We are in the gold rush stage of additive manufacturing technology development. 3D printing machines are getting faster, larger and more versatile as we speak. Creating a product that’s going to disrupt the heat exchanger industry isn’t the main goal though. Instead, it’s the first step that I’m using to test the hypothesis of decentralised manufacturing; the idea of making parts at the point of use. People have been talking about this for years, but we’ve only just gotten to the point on the technology maturity curve where it’s possible. The question now is whether 3D printing can be used to make parts and components that will disrupt incumbent industries at commercially viable costs and delivery schedules.
Once this model gets applied to other manufacturing industries it becomes transformative. Let me give you an example of what I’m talking about. Imagine an engineering firm that’s drilling a tunnel through a mountain. They have a certain number of components that get consumed in the process. That means the parts need to be ordered months ahead of when they’re predicted to wear out, creating these incredibly complicated global supply chains. With this technology instead of ordering out complex assemblies of components manufactured on the other side of the world by specialists, critical components and the expertise required to deliver them will be available on or near site. We’ll be putting 3D printing metal additive machines close to point of use; with the engineering designs that we’ve worked with the engineering firms to develop, and then manufacture them right there. That’s higher productivity, lower lead times, less supply chain risk and less environmental and financial costs.
What’s been difficult about this process?
Nobody in industry is ready to do what I want to do now, which is the serial production of 3D printed metal parts. And while Amaero, the company I used to manufacture my prototypes, have been great at this stage they’re not established to be a serial production facility. It’s also been frustrating to see how long things take when you don’t have the resources you have in Formula One. I’m just not accustomed to something taking this long. However I have to say in my experience the Australian innovation ecosystem has been fantastic.
Where it’s going to get interesting is the next step which is the financing of the pilot production plant. We’re looking at spending around $11 million for that. It’s not the amount that’s daunting (I’m accustomed to working with those sort of budgets) but rather the prospect of raising it in Australia. And I want to do this in Australia because it’s the perfect place for it. We’ve got great engineers and an abundance of talent which can compete globally. Remember, in nominal terms a 3D printer costs the same in China as it does here. Once you take out the high labour quotient as a cost factor the only remaining barriers are the government’s regulatory framework and raw material supply. It means we can compete with China and other countries on a level playing field.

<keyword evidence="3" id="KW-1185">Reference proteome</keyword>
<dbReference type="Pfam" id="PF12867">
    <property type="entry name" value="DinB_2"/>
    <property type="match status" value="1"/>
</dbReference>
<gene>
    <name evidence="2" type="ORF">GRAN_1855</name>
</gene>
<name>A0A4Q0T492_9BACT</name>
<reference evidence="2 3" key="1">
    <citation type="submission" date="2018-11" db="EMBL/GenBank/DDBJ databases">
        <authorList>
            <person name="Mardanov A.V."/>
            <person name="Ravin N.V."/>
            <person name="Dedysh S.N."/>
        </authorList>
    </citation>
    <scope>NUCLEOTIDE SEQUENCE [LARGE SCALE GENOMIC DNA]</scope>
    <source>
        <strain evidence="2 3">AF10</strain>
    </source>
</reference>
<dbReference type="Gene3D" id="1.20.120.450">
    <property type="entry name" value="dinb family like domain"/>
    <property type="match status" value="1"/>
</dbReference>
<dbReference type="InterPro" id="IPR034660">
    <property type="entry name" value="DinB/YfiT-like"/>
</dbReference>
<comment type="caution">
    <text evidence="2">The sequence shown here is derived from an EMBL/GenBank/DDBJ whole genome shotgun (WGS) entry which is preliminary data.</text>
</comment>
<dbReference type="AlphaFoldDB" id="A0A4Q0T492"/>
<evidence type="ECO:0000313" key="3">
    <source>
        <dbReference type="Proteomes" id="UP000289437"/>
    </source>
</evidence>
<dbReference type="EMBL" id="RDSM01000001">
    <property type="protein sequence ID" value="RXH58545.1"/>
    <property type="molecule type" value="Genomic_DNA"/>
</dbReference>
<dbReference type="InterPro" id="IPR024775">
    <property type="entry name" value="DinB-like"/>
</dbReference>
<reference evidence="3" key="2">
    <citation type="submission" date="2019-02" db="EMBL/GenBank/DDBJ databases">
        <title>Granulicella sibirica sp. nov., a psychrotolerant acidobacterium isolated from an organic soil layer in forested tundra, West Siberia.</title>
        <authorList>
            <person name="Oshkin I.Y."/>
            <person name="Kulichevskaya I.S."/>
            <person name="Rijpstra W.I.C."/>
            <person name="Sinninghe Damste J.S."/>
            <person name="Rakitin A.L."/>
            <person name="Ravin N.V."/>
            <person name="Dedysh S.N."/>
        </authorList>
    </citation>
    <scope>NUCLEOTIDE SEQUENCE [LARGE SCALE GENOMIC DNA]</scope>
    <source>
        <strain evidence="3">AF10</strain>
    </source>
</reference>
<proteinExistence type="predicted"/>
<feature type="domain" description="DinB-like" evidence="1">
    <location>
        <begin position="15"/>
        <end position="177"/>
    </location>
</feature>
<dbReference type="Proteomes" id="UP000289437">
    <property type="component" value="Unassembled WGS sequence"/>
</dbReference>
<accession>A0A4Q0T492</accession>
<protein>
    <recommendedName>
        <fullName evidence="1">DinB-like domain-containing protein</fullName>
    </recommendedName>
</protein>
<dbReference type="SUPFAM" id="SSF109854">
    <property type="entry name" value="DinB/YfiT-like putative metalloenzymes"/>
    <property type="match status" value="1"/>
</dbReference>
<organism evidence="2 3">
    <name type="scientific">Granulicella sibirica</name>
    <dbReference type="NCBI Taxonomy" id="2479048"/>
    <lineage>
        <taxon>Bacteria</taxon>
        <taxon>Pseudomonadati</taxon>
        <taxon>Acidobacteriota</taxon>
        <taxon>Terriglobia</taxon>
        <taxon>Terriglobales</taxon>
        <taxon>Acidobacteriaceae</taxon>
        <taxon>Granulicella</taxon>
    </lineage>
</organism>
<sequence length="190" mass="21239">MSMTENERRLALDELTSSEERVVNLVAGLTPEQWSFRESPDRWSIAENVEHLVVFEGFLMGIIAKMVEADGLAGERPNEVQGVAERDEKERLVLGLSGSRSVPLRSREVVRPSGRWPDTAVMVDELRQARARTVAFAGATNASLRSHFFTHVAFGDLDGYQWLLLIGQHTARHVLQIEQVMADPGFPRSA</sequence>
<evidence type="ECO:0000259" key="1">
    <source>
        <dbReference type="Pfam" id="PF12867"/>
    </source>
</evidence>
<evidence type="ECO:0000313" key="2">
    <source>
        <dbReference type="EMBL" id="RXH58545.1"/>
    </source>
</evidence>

What does the future hold for the manufacturing industry?
I think in ten years we would have just started to prove out the bigger decentralised manufacturing vision, the point of use vision. This is going to create a totally different type of enterprise. It means that suppliers don’t only supply hardware from a silo any more; they supply designs and IP manufactured under licenses by local facilities. Within a decade we’re going to see this scale. And scalability is everything here, as it means higher productivity. You’re talking about a hundred fold improvement over traditional manufacturing techniques. As we see that start to take hold we’ll see these machines spread across the globe, backed by an ecosystem of service supply companies. A new, high functioning, cooperative, cluster based cottage industry will arise with fast reaction manufacturing capabilities that have a greater capacity to value-add. The global supply chains will decentralise and democratise.
Ultimately, this technology means we can do more with less. And that really matters for everyone on the planet.